To the west of the Upper Galilee, Kibbutz Yehi’am rises high, embodying the ruins of an impressive fortress dating from the Crusader and Ottoman periods. Inside, virtuoso cellist Leat Sabbah barefoot performs her arrangement of the virtuoso Turkish piece “Atmaca” (falcon in Turkish) by Laço Tayfa.
“For me, Atmaca is about celebrating freedom of movement,” says Sabbah. Throughout the video, she mimics the movements of an eagle to mirror an unrelated human bird. As eagles are great travelers, Sabbah aims to elevate his music by playing in a historic location that also contextualizes his reference to the song’s Turkish heritage.
“I tried to pick up the Turkish style, harmony and approach. Then I added very western harmonies, which Turkey does a lot,” Sabbah says of his Atmaca remake.
Laço Tayfa, founded by eight musicians, first made a name for themselves with the album “In the Buzzbag”, which they recorded with “Brooklyn Funk Essentials”. The group combines traditional forms of Turkish music with Western forms such as jazz, funk and reggae.
Sabbah studied at the Manhattan School of Music and her music can be described as unique, blending Western harmonies with Eastern harmonies, adding smooth R&B touches and silky vocals. Its cross-genre style offers a feast of melodies combined with classical, pop and Middle Eastern folk music.
She started playing the cello when she and her brother were taken to a local music school by their mother to see a children’s orchestra. As a shy young girl, she felt comfortable hiding behind the cello that was big enough to cover her. Around the age of 13 or 14, she decided she wanted to become a professional cellist.
His classical cellist accent is present in his music in terms of sound and approach to the instrument. “I loved everything about music, especially making music with other people,” she adds.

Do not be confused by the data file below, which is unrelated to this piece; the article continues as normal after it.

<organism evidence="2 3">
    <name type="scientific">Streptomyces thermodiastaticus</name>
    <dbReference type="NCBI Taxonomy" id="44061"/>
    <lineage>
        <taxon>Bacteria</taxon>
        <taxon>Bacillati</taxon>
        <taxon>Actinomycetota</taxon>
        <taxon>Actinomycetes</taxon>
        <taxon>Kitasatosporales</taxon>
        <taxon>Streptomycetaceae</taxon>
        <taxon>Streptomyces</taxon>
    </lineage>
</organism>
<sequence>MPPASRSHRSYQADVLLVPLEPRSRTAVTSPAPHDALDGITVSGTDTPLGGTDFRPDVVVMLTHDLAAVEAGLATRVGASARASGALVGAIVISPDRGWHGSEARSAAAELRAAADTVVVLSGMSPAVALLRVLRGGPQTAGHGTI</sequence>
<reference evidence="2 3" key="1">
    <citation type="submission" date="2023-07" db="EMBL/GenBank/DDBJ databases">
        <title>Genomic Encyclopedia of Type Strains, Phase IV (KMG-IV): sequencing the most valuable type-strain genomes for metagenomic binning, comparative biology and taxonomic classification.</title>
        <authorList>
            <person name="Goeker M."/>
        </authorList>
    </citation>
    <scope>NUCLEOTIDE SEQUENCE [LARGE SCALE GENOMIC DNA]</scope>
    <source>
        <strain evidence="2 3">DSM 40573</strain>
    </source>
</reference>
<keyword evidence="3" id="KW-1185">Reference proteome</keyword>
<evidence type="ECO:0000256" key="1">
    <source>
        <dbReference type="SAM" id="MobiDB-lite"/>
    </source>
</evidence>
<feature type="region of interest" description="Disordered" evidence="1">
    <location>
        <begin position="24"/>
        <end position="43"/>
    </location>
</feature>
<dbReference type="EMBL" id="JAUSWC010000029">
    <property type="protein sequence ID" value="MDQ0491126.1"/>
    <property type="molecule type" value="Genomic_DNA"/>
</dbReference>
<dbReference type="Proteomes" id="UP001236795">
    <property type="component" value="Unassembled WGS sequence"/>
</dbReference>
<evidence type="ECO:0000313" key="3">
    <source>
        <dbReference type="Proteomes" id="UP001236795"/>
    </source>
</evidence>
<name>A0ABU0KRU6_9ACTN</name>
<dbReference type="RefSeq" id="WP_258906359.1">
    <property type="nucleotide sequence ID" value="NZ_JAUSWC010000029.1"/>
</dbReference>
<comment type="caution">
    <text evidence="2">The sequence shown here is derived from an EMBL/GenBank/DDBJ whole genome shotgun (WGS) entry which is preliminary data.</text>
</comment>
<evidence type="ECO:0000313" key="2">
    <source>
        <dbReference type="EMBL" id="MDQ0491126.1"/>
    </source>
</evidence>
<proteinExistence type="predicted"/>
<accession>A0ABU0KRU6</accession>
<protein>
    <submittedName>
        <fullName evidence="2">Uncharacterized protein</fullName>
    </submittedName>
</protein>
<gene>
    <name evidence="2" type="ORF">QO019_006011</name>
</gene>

We can say that his musical career carries a family tradition. His grandparents came from Poland in the late 1940s and they ended up setting up a music school in their house. Their house had many rooms, so her grandfather placed a piano in each room and invited teachers to come. They ran the music school all week because they didn’t have any buildings or restaurateurs yet – it was pretty much the beginning of the country yet.
His brother Marc Sabbah is also a famous chamber musician, teacher and viola soloist of the National Orchestra of Belgium.
What makes Leat unique is its approach – embracing and inclusive. “I haven’t seen anyone take influences from the Orient and mix them into a kind of classical repertoire,” she says. Even when classical music students study oriental music, they tend to immerse themselves in Mozart and the Turkish March, which don’t even come close to oriental harmonies.
Leat immigrated to Israel almost ten years ago and soon found herself playing in the best projects of the Israeli world music scene: Shye Ben-Tzur, Gulaza (WOMEX 2018), Mark Eliyahu and Piris Eliyahu Ensemble. Sabbah can also be seen in the viral cover of Pakistani Shefita’s “Karma Police”, one of Radiohead’s classic songs. This cover is distinguished from all Radiohead covers by its original orchestration.
She shares valuable information about the cello on her Youtube channel “Cello Tips”. She first shared them on Facebook cello groups and received a lot of appreciation. She says she teaches people other ways to approach their instrument through social media and she can see people are thrilled to hear her advice.
After “Atmaca”, she released the cover of “Let It Rain”, a famous American spiritual song reflecting her Moroccan and American heritage.
Especially in these days when we consume everything very quickly, just browsing through singles, our ears crave quality, sophisticated music like Leat’s to feed our souls.